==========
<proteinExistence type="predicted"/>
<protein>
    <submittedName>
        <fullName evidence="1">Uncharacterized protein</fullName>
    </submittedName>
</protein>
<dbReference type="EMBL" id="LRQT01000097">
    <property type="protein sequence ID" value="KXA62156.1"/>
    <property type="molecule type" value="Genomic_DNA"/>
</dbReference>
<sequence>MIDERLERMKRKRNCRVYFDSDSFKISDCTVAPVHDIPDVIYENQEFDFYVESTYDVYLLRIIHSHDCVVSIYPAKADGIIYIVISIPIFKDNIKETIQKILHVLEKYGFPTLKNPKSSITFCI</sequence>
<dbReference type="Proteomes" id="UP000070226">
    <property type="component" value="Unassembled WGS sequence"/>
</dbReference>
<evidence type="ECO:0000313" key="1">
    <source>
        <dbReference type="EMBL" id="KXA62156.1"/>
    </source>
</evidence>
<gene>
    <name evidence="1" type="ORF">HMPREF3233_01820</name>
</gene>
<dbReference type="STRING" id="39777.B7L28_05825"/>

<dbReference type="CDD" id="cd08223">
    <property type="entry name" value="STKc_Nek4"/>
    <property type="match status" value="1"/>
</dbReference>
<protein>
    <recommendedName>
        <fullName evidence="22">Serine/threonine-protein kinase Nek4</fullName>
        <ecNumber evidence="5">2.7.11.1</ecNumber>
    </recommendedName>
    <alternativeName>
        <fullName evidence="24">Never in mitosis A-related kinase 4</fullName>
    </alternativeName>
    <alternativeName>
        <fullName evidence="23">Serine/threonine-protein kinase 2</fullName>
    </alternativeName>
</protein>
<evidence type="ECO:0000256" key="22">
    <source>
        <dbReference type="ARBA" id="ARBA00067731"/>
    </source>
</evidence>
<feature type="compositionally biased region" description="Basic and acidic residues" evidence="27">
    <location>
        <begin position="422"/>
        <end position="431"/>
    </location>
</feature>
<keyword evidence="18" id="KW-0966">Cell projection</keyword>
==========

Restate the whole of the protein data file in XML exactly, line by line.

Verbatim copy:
<proteinExistence type="predicted"/>
<protein>
    <submittedName>
        <fullName evidence="1">Uncharacterized protein</fullName>
    </submittedName>
</protein>
<dbReference type="EMBL" id="LRQT01000097">
    <property type="protein sequence ID" value="KXA62156.1"/>
    <property type="molecule type" value="Genomic_DNA"/>
</dbReference>
<sequence>MIDERLERMKRKRNCRVYFDSDSFKISDCTVAPVHDIPDVIYENQEFDFYVESTYDVYLLRIIHSHDCVVSIYPAKADGIIYIVISIPIFKDNIKETIQKILHVLEKYGFPTLKNPKSSITFCI</sequence>
<dbReference type="Proteomes" id="UP000070226">
    <property type="component" value="Unassembled WGS sequence"/>
</dbReference>
<evidence type="ECO:0000313" key="1">
    <source>
        <dbReference type="EMBL" id="KXA62156.1"/>
    </source>
</evidence>
<gene>
    <name evidence="1" type="ORF">HMPREF3233_01820</name>
</gene>
<dbReference type="STRING" id="39777.B7L28_05825"/>

<dbReference type="CDD" id="cd08223">
    <property type="entry name" value="STKc_Nek4"/>
    <property type="match status" value="1"/>
</dbReference>
<protein>
    <recommendedName>
        <fullName evidence="22">Serine/threonine-protein kinase Nek4</fullName>
        <ecNumber evidence="5">2.7.11.1</ecNumber>
    </recommendedName>
    <alternativeName>
        <fullName evidence="24">Never in mitosis A-related kinase 4</fullName>
    </alternativeName>
    <alternativeName>
        <fullName evidence="23">Serine/threonine-protein kinase 2</fullName>
    </alternativeName>
</protein>
<evidence type="ECO:0000256" key="22">
    <source>
        <dbReference type="ARBA" id="ARBA00067731"/>
    </source>
</evidence>
<feature type="compositionally biased region" description="Basic and acidic residues" evidence="27">
    <location>
        <begin position="422"/>
        <end position="431"/>
    </location>
</feature>
<keyword evidence="18" id="KW-0966">Cell projection</keyword>